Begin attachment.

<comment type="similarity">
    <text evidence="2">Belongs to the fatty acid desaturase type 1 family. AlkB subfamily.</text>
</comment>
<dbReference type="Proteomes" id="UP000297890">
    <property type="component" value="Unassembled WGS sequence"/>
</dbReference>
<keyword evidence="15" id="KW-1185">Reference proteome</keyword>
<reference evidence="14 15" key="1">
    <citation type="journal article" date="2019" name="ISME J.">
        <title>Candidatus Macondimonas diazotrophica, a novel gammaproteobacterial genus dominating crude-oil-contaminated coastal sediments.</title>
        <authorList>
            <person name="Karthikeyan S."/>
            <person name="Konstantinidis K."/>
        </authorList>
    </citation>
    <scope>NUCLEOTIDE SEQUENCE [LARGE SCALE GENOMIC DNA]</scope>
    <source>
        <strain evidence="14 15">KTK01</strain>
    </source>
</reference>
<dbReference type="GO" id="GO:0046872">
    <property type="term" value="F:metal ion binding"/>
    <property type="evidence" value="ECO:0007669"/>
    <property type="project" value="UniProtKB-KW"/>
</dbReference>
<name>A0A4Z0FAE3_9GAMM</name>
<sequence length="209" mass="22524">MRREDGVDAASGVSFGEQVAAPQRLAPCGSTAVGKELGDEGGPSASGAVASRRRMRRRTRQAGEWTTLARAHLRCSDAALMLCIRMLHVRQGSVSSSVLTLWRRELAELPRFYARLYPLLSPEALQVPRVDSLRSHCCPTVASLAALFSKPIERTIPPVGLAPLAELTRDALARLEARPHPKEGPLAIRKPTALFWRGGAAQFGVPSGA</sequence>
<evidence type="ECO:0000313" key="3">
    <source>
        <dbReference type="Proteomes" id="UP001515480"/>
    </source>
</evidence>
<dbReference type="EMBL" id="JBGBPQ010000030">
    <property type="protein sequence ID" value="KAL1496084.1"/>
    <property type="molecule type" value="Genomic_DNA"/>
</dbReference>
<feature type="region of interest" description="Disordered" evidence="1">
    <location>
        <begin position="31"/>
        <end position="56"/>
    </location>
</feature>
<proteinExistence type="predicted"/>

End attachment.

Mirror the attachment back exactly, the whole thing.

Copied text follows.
<comment type="similarity">
    <text evidence="2">Belongs to the fatty acid desaturase type 1 family. AlkB subfamily.</text>
</comment>
<dbReference type="Proteomes" id="UP000297890">
    <property type="component" value="Unassembled WGS sequence"/>
</dbReference>
<keyword evidence="15" id="KW-1185">Reference proteome</keyword>
<reference evidence="14 15" key="1">
    <citation type="journal article" date="2019" name="ISME J.">
        <title>Candidatus Macondimonas diazotrophica, a novel gammaproteobacterial genus dominating crude-oil-contaminated coastal sediments.</title>
        <authorList>
            <person name="Karthikeyan S."/>
            <person name="Konstantinidis K."/>
        </authorList>
    </citation>
    <scope>NUCLEOTIDE SEQUENCE [LARGE SCALE GENOMIC DNA]</scope>
    <source>
        <strain evidence="14 15">KTK01</strain>
    </source>
</reference>
<dbReference type="GO" id="GO:0046872">
    <property type="term" value="F:metal ion binding"/>
    <property type="evidence" value="ECO:0007669"/>
    <property type="project" value="UniProtKB-KW"/>
</dbReference>
<name>A0A4Z0FAE3_9GAMM</name>
<sequence length="209" mass="22524">MRREDGVDAASGVSFGEQVAAPQRLAPCGSTAVGKELGDEGGPSASGAVASRRRMRRRTRQAGEWTTLARAHLRCSDAALMLCIRMLHVRQGSVSSSVLTLWRRELAELPRFYARLYPLLSPEALQVPRVDSLRSHCCPTVASLAALFSKPIERTIPPVGLAPLAELTRDALARLEARPHPKEGPLAIRKPTALFWRGGAAQFGVPSGA</sequence>
<evidence type="ECO:0000313" key="3">
    <source>
        <dbReference type="Proteomes" id="UP001515480"/>
    </source>
</evidence>
<dbReference type="EMBL" id="JBGBPQ010000030">
    <property type="protein sequence ID" value="KAL1496084.1"/>
    <property type="molecule type" value="Genomic_DNA"/>
</dbReference>
<feature type="region of interest" description="Disordered" evidence="1">
    <location>
        <begin position="31"/>
        <end position="56"/>
    </location>
</feature>
<proteinExistence type="predicted"/>